The third one of these symptoms of gingivitis is abscesses.  Basically, this is going to be a deepening between the periodontal pockets inside of your gums.  Most of the time, this is going to happen because tartar or food particles are going to block the bone, which is going to kill your white blood cells.  These white blood cells are what is going to help you to fight an infection inside of your body.  Therefore, when you get a pus in your gums, you are going to have abscess.  They can destroy your teeth and the tissues in your gums.

There are a few different remedies that you could do at home to treat gingivitis.  The first treatment is to make sure that your brush your teeth at least twice a day.  You are going to need to use a toothbrush with soft bristles and a toothpaste with fluoride.  The best times to do this is in the morning when you wake up and right before you go to bed.  You will need to replace your toothbrush every three months because an old toothbrush is not going to clean your teeth properly.

The second treatment for gingivitis is that you make sure that you are flossing every day.  Therefore, you are going to need to do it more than just when you have something in your teeth.  Flossing is going to help to remove any buildup of plaque that your toothbrush was not able to get.  You could also use an interdental cleaner if you do not like to floss but it is very important to ask your dentist how to use them so there is no damage to your gums.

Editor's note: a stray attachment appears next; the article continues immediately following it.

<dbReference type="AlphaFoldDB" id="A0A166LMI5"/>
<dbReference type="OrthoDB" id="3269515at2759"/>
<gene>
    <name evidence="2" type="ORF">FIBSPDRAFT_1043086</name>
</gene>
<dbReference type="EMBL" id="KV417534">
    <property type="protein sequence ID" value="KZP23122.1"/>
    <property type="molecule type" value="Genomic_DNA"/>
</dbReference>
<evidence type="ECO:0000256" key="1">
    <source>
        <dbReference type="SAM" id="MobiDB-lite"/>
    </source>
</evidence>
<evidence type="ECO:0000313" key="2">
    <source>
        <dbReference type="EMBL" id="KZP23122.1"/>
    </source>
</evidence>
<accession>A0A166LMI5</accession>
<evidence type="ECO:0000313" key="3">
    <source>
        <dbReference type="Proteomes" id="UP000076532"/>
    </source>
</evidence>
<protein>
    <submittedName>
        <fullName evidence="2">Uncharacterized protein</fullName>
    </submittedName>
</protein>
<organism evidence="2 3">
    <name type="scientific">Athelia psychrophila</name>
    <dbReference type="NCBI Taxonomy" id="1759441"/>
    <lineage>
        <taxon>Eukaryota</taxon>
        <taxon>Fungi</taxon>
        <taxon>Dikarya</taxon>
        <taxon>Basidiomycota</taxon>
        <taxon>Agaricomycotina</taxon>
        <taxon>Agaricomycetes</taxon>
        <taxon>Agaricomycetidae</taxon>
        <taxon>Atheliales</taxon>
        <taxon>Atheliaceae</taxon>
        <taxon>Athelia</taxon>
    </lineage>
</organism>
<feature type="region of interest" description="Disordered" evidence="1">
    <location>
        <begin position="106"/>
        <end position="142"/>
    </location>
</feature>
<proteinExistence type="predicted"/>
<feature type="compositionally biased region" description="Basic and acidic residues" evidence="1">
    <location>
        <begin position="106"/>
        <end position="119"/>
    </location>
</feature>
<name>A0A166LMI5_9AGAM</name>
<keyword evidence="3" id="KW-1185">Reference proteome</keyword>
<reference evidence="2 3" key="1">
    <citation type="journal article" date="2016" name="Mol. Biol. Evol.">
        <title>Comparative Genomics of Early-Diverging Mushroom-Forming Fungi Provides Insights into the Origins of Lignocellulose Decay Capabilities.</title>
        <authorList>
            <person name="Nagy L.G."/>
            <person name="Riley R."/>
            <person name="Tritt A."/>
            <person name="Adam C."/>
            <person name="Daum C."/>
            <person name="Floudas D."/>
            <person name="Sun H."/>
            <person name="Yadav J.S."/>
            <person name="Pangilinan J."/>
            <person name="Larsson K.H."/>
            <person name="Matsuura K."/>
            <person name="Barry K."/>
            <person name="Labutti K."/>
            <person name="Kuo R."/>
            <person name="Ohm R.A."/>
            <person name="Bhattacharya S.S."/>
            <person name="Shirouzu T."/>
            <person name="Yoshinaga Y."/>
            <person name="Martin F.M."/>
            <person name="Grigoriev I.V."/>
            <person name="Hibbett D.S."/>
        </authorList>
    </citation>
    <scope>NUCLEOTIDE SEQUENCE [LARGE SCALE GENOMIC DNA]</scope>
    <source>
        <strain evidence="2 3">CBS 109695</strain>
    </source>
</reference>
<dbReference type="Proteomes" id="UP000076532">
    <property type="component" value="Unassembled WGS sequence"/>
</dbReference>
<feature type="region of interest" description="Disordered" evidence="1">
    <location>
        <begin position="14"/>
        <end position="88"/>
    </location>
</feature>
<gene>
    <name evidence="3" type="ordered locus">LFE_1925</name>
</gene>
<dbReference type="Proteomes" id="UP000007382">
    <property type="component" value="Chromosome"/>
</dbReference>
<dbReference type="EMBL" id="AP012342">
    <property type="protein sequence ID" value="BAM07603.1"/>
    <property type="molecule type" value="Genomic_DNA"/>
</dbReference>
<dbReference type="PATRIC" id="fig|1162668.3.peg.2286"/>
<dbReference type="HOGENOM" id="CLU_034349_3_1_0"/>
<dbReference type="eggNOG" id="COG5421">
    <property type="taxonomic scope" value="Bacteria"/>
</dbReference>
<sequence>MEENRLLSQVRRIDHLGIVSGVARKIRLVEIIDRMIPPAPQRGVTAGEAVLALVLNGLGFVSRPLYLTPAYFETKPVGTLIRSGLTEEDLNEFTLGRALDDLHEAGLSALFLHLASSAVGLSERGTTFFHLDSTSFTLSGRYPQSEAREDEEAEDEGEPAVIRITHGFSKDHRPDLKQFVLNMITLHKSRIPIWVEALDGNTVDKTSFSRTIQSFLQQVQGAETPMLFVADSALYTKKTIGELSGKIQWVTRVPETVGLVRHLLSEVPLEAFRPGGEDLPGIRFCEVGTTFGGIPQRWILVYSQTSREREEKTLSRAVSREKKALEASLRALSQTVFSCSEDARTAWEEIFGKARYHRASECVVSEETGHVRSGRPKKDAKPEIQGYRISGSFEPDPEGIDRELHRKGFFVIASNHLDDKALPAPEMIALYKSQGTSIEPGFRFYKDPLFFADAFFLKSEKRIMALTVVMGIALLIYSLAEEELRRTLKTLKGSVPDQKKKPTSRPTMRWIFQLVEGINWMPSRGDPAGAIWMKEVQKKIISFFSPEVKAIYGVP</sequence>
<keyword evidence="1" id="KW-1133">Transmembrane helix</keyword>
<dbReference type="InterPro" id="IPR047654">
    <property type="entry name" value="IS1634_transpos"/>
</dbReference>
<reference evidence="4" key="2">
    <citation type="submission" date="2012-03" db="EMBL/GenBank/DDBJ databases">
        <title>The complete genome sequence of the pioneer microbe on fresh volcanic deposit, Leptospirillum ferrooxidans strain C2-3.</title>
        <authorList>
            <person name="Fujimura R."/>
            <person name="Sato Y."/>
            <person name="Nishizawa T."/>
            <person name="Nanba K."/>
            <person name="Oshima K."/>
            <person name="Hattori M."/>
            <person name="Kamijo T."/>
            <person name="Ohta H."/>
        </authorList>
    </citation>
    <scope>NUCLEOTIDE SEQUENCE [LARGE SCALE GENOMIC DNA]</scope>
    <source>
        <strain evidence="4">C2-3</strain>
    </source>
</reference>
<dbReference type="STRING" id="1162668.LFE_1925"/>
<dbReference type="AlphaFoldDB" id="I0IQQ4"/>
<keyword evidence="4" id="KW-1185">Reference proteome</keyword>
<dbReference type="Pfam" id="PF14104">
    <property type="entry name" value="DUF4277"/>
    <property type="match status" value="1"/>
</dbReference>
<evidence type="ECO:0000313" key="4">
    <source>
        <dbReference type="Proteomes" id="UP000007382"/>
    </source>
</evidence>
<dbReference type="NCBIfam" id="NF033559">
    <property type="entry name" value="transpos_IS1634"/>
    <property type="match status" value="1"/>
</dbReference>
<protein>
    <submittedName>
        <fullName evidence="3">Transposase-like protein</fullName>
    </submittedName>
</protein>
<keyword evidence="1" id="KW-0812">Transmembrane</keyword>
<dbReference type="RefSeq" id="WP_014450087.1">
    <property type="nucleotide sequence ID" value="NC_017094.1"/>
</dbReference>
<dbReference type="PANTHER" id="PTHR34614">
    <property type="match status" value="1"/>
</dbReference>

The third treatment for gingivitis is to make sure that you are visiting your dentist every 6 months for an oral exam and cleaning.  This is so that if you have any tartar on your teeth, the dentist can remove it immediately.  But you will need to talk to your dentist to see if you need to visit him more often.

The fourth treatment for gingivitis is to rinse your mouth out with an antimicrobial rinse.  This could reduce the severity of your gingivitis.  It is also help to decrease the amount of bad breath that you have along with any plaque on your teeth.  Therefore, you will need to look for a rinse with a ADA seal.

January 22, 2015 |

Is it Possible to Reverse Tooth Decay?

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Tooth decay is the number one cause of dental visits. Tooth decay is a major issue because, for many people, there are no signs until a cavity appears in one or more teeth. While a cavity must be filled, and it can not be reversed, there are ways to reverse tooth decay, or prevent the problem from becoming worse and causing more cavities. We’ve collected five tips that will help you reverse tooth decay.

1. Change What You Drink 

Drinking coffee, sodas, and other sugar-laden beverages are bad for the teeth. The acid in coffee can breakdown the protective coating on teeth, and sugar-based drinks combine with plaque to create a film over the tooth that will wear away at the enamel and cause cavities. Dentists suggest sticking to water for beverages. When you aren’t drinking water, consider using a straw. A straw will help the liquid bypass the surface of the teeth, where it does the most damage.

2. Check with Your Primary Care Doctor

Speaking to your primary care doctor about any problems you are experiencing may help to reduce tooth decay. For example, if you have acid reflux disease that is untreated, the acid may rise into the mouth and can erode the teeth quickly. Getting acid reflux under control, whether by way of medication or over-the-counter antacids can he helpful in reversing tooth decay.

3. Brush Often and Correctly

Brushing is the easiest way to prevent and reverse tooth decay. By brushing two to three times a day, for two to three minutes at a time, you’ll keep your teeth clean and remove the plaque that currently resides on your teeth. To do this properly, ask your dentist how you should be brushing, and remember to change out your tooth brush every six weeks to three months, or when it becomes worn.

4. Don’t Forget Professional Cleaning